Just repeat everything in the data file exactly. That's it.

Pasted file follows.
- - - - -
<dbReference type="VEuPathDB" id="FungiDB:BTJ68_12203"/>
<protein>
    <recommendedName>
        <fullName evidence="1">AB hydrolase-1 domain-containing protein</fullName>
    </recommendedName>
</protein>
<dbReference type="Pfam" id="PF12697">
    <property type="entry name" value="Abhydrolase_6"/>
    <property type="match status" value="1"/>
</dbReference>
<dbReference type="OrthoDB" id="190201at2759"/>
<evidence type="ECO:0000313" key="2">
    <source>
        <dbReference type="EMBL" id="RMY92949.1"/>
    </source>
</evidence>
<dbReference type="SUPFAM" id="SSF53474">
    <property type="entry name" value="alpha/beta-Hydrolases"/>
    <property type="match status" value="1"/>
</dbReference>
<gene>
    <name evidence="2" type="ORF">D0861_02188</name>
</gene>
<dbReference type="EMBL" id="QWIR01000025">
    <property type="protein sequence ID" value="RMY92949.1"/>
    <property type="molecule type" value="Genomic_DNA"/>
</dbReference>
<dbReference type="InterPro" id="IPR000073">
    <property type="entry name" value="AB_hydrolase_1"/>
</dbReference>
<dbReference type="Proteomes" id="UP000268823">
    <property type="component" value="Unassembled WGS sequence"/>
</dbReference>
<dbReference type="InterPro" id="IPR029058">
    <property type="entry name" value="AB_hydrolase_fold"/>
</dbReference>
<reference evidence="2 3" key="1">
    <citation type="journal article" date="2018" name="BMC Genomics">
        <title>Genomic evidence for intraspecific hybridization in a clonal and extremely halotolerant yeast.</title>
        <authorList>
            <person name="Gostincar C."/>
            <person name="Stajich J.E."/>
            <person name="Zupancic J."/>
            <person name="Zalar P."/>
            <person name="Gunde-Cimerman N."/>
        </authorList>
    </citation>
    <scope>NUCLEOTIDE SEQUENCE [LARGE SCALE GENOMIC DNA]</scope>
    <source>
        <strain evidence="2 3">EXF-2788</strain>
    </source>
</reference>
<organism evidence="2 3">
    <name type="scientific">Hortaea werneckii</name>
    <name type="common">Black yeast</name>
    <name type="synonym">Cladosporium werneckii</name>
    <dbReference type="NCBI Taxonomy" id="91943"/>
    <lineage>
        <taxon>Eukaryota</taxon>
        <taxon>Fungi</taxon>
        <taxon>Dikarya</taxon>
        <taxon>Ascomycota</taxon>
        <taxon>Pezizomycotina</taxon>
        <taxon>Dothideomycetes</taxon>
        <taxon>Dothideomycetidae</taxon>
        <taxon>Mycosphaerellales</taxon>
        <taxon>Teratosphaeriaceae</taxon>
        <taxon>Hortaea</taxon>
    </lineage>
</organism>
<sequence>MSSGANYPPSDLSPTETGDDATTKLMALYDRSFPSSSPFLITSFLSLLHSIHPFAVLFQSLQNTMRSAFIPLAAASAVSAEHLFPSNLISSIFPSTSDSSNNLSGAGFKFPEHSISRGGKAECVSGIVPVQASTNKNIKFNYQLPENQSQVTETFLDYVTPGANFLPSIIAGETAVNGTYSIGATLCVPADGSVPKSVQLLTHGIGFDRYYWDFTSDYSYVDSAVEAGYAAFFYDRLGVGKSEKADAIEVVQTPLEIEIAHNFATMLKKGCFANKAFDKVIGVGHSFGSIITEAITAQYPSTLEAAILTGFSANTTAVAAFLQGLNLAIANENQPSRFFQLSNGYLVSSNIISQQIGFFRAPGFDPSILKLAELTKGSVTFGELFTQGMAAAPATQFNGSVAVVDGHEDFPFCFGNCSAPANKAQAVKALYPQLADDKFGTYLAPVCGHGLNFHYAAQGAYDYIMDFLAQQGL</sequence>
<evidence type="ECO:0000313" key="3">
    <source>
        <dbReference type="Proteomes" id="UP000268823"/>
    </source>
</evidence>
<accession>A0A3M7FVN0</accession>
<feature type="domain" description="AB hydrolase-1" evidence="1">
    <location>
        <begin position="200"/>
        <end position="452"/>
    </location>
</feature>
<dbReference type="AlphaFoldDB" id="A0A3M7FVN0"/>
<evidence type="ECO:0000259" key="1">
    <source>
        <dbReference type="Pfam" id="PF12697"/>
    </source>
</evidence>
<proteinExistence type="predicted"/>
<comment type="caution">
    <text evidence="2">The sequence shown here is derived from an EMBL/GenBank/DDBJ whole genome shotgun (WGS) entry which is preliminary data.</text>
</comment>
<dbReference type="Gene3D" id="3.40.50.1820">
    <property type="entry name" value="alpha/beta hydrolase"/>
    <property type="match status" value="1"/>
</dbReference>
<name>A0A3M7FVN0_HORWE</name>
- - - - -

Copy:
<dbReference type="VEuPathDB" id="FungiDB:BTJ68_12203"/>
<protein>
    <recommendedName>
        <fullName evidence="1">AB hydrolase-1 domain-containing protein</fullName>
    </recommendedName>
</protein>
<dbReference type="Pfam" id="PF12697">
    <property type="entry name" value="Abhydrolase_6"/>
    <property type="match status" value="1"/>
</dbReference>
<dbReference type="OrthoDB" id="190201at2759"/>
<evidence type="ECO:0000313" key="2">
    <source>
        <dbReference type="EMBL" id="RMY92949.1"/>
    </source>
</evidence>
<dbReference type="SUPFAM" id="SSF53474">
    <property type="entry name" value="alpha/beta-Hydrolases"/>
    <property type="match status" value="1"/>
</dbReference>
<gene>
    <name evidence="2" type="ORF">D0861_02188</name>
</gene>
<dbReference type="EMBL" id="QWIR01000025">
    <property type="protein sequence ID" value="RMY92949.1"/>
    <property type="molecule type" value="Genomic_DNA"/>
</dbReference>
<dbReference type="InterPro" id="IPR000073">
    <property type="entry name" value="AB_hydrolase_1"/>
</dbReference>
<dbReference type="Proteomes" id="UP000268823">
    <property type="component" value="Unassembled WGS sequence"/>
</dbReference>
<dbReference type="InterPro" id="IPR029058">
    <property type="entry name" value="AB_hydrolase_fold"/>
</dbReference>
<reference evidence="2 3" key="1">
    <citation type="journal article" date="2018" name="BMC Genomics">
        <title>Genomic evidence for intraspecific hybridization in a clonal and extremely halotolerant yeast.</title>
        <authorList>
            <person name="Gostincar C."/>
            <person name="Stajich J.E."/>
            <person name="Zupancic J."/>
            <person name="Zalar P."/>
            <person name="Gunde-Cimerman N."/>
        </authorList>
    </citation>
    <scope>NUCLEOTIDE SEQUENCE [LARGE SCALE GENOMIC DNA]</scope>
    <source>
        <strain evidence="2 3">EXF-2788</strain>
    </source>
</reference>
<organism evidence="2 3">
    <name type="scientific">Hortaea werneckii</name>
    <name type="common">Black yeast</name>
    <name type="synonym">Cladosporium werneckii</name>
    <dbReference type="NCBI Taxonomy" id="91943"/>
    <lineage>
        <taxon>Eukaryota</taxon>
        <taxon>Fungi</taxon>
        <taxon>Dikarya</taxon>
        <taxon>Ascomycota</taxon>
        <taxon>Pezizomycotina</taxon>
        <taxon>Dothideomycetes</taxon>
        <taxon>Dothideomycetidae</taxon>
        <taxon>Mycosphaerellales</taxon>
        <taxon>Teratosphaeriaceae</taxon>
        <taxon>Hortaea</taxon>
    </lineage>
</organism>
<sequence>MSSGANYPPSDLSPTETGDDATTKLMALYDRSFPSSSPFLITSFLSLLHSIHPFAVLFQSLQNTMRSAFIPLAAASAVSAEHLFPSNLISSIFPSTSDSSNNLSGAGFKFPEHSISRGGKAECVSGIVPVQASTNKNIKFNYQLPENQSQVTETFLDYVTPGANFLPSIIAGETAVNGTYSIGATLCVPADGSVPKSVQLLTHGIGFDRYYWDFTSDYSYVDSAVEAGYAAFFYDRLGVGKSEKADAIEVVQTPLEIEIAHNFATMLKKGCFANKAFDKVIGVGHSFGSIITEAITAQYPSTLEAAILTGFSANTTAVAAFLQGLNLAIANENQPSRFFQLSNGYLVSSNIISQQIGFFRAPGFDPSILKLAELTKGSVTFGELFTQGMAAAPATQFNGSVAVVDGHEDFPFCFGNCSAPANKAQAVKALYPQLADDKFGTYLAPVCGHGLNFHYAAQGAYDYIMDFLAQQGL</sequence>
<evidence type="ECO:0000313" key="3">
    <source>
        <dbReference type="Proteomes" id="UP000268823"/>
    </source>
</evidence>
<accession>A0A3M7FVN0</accession>
<feature type="domain" description="AB hydrolase-1" evidence="1">
    <location>
        <begin position="200"/>
        <end position="452"/>
    </location>
</feature>
<dbReference type="AlphaFoldDB" id="A0A3M7FVN0"/>
<evidence type="ECO:0000259" key="1">
    <source>
        <dbReference type="Pfam" id="PF12697"/>
    </source>
</evidence>
<proteinExistence type="predicted"/>
<comment type="caution">
    <text evidence="2">The sequence shown here is derived from an EMBL/GenBank/DDBJ whole genome shotgun (WGS) entry which is preliminary data.</text>
</comment>
<dbReference type="Gene3D" id="3.40.50.1820">
    <property type="entry name" value="alpha/beta hydrolase"/>
    <property type="match status" value="1"/>
</dbReference>
<name>A0A3M7FVN0_HORWE</name>